January 14, 2010 in Outdoors

Sprague proposals irk anglers

By The Spokesman-Review
 
Molly Quinn photo


(Full-size photo)

A proposal to protect shorebirds and waterfowl by changing a wildlife reserve boundary at Sprague Lake has caused consternation among fishermen.

Anglers are not the only ones confused about a proposal that would preclude them from prime trout water west of Harper Island this spring.

Some of them were summoned off the west end of the lake on several occasions this fall by a wildlife enforcement officer who mistakenly thought the fishing closure was already in effect.

The anglers also are concerned the proposal to close more of the lake to fishing boats seems to have been buried in the statewide fishing rule changes the Fish and Wildlife Commission will bring up for a vote at a Feb. 4-6 meeting in Olympia.

Even the Spokane region fish and wildlife managers were not fully aware of the changes that were being proposed by agency staff in Ephrata. The two regional offices share jurisdiction over the lake that laps over the border between Lincoln and Adams counties just south of I-90.

“I was called back to shore this fall by an officer who told me I was in closed waters,” said Boyd Matson, of the Inland Empire Fly Fishing Club. “We had a polite conversation, but I told him he was mistaken. He didn’t write me a ticket, because he acknowledged there was some confusion.”

That’s no consolation to Matson and other anglers concerned the proposal would limit their fishing opportunity to catch trout that have flourished and grown to huge sizes since the lake was rehabilitated two years ago.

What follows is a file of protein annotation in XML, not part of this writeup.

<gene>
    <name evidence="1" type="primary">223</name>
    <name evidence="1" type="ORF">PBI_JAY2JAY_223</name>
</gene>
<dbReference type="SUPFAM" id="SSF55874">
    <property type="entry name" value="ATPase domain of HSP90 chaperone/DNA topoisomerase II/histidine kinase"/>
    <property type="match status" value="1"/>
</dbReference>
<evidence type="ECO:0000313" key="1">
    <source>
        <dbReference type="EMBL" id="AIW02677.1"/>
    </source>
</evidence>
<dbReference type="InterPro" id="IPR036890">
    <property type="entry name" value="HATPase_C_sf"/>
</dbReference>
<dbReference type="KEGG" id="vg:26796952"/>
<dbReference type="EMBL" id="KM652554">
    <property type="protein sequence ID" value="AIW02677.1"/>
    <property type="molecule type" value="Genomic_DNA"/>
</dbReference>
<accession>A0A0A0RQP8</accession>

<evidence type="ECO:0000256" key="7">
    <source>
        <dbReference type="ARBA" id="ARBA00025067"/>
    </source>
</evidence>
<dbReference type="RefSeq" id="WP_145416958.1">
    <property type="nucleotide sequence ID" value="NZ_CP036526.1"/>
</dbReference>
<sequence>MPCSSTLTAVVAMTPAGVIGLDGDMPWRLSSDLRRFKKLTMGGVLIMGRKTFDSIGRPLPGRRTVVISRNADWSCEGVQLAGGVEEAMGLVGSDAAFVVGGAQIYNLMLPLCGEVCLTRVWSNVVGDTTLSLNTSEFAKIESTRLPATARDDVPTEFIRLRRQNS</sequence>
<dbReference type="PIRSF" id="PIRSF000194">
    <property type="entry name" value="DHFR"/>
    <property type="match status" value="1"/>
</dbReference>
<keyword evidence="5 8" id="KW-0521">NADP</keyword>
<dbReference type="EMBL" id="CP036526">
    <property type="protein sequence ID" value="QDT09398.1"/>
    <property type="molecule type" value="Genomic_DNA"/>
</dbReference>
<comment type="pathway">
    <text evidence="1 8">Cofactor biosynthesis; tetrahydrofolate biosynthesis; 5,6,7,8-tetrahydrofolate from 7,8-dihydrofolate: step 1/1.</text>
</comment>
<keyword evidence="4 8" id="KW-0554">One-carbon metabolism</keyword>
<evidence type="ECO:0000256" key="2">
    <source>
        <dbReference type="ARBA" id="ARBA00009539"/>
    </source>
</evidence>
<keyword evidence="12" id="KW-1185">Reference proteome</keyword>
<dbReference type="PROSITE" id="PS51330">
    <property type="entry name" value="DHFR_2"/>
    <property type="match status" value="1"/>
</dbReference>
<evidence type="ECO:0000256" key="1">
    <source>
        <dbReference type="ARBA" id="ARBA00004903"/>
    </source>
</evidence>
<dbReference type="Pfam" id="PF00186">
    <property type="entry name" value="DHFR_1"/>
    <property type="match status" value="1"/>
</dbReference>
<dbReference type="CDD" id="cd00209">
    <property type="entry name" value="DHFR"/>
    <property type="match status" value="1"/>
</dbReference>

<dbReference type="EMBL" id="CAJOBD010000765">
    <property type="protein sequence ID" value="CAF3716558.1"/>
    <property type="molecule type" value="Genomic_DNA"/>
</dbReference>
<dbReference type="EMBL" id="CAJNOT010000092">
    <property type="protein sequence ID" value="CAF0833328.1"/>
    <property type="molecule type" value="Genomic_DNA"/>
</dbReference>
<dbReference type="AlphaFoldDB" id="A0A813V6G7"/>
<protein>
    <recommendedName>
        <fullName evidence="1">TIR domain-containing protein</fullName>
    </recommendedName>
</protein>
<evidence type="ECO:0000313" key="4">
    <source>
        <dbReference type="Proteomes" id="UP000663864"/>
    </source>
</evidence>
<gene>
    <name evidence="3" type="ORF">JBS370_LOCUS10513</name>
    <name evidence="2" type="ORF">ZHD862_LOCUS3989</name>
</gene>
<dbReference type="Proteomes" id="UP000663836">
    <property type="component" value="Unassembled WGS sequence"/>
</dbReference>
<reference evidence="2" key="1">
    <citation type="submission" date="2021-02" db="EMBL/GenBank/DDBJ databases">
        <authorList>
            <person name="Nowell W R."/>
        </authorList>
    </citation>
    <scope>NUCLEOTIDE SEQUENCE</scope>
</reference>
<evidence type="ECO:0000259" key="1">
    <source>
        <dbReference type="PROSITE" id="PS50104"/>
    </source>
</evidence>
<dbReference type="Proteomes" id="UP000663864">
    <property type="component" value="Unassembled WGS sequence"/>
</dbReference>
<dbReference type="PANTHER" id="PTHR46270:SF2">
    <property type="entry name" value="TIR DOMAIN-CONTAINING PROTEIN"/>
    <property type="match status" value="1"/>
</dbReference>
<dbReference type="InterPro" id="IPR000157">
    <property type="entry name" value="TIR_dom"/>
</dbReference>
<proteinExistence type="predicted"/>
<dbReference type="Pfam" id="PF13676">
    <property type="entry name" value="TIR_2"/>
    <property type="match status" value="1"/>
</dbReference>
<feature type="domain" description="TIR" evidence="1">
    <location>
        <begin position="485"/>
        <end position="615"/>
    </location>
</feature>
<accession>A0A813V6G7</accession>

The west end of the lake has good fishing opportunities close to the public access, Matson said.

“We worked hard to get the Sprague Lake fishery rehabilitated,” he said. “And now that we’ve revived this fabulous trout fishery, we don’t want to lose opportunity to enjoy it.”

Fish and Wildlife Department mangers in Ephrata say they’ve been hearing angler concerns and are considering possible changes. But so far, the proposal before the commission would:

•Prohibit boats with combustible engines year-round from the waters west of Harper Island.

•Prohibit fishing west of the island Sept. 1-April 30.

•Prohibit fishing within 50 feet of shore all the way around Harper Island.

The restrictions, which would take effect May 1 if approved, are geared to protecting waterfowl and shorebirds during nesting season and increasing their undisturbed resting area during fall.

The 50-foot buffer around the island would deter people from beaching boats and disturbing birds by fishing from the shore.

“Gulls and shorebirds, some black-crowned night herons nest there as well as a very small colony of Caspian terns,” said Matt Monda, department wildlife manager in Ephrata. “The terns are a big problem on the Columbia where they eat young salmon we’re trying to protect. So it’s nice to have a group here where they’re not threatening anadromous fish.”

The powerboat closure seeks to protect resting and nesting birds, especially western grebes, which nest on mats of reeds that are easily swamped by boat wakes. Grebes are declining statewide, Monda said.

Sprague Lake’s wildlife reserve dates back for decades, but the rules were slackened in recent years because the fishing had deteriorated and few fishermen were on the lake before the rehabilitation, he said.

As the rehab revived the fishery, it also renewed the need for protecting the wildlife habitat.

“The west portion of Sprague is a reserve – like Coffeepot, Jamison and Stratford lakes – with fall restrictions to help distribute and hold lesser Canada geese when they come down (from Canada),” he said.

“For us, it’s a matter of balancing the interests of fishermen with the interests of hunters who would like to have the waterfowl remain in the area during the fall seasons.

“But if people are concerned and have suggestions for a better approach, that’s what we need to hear.”

“We’re already looking at changing the fishing closure from Sept. 1 to later in September or possibly even October,” said Jeff Korth, department fisheries manager in Ephrata.

Contact Rich Landers at 459-5509 or e-mail richl@spokesman.com


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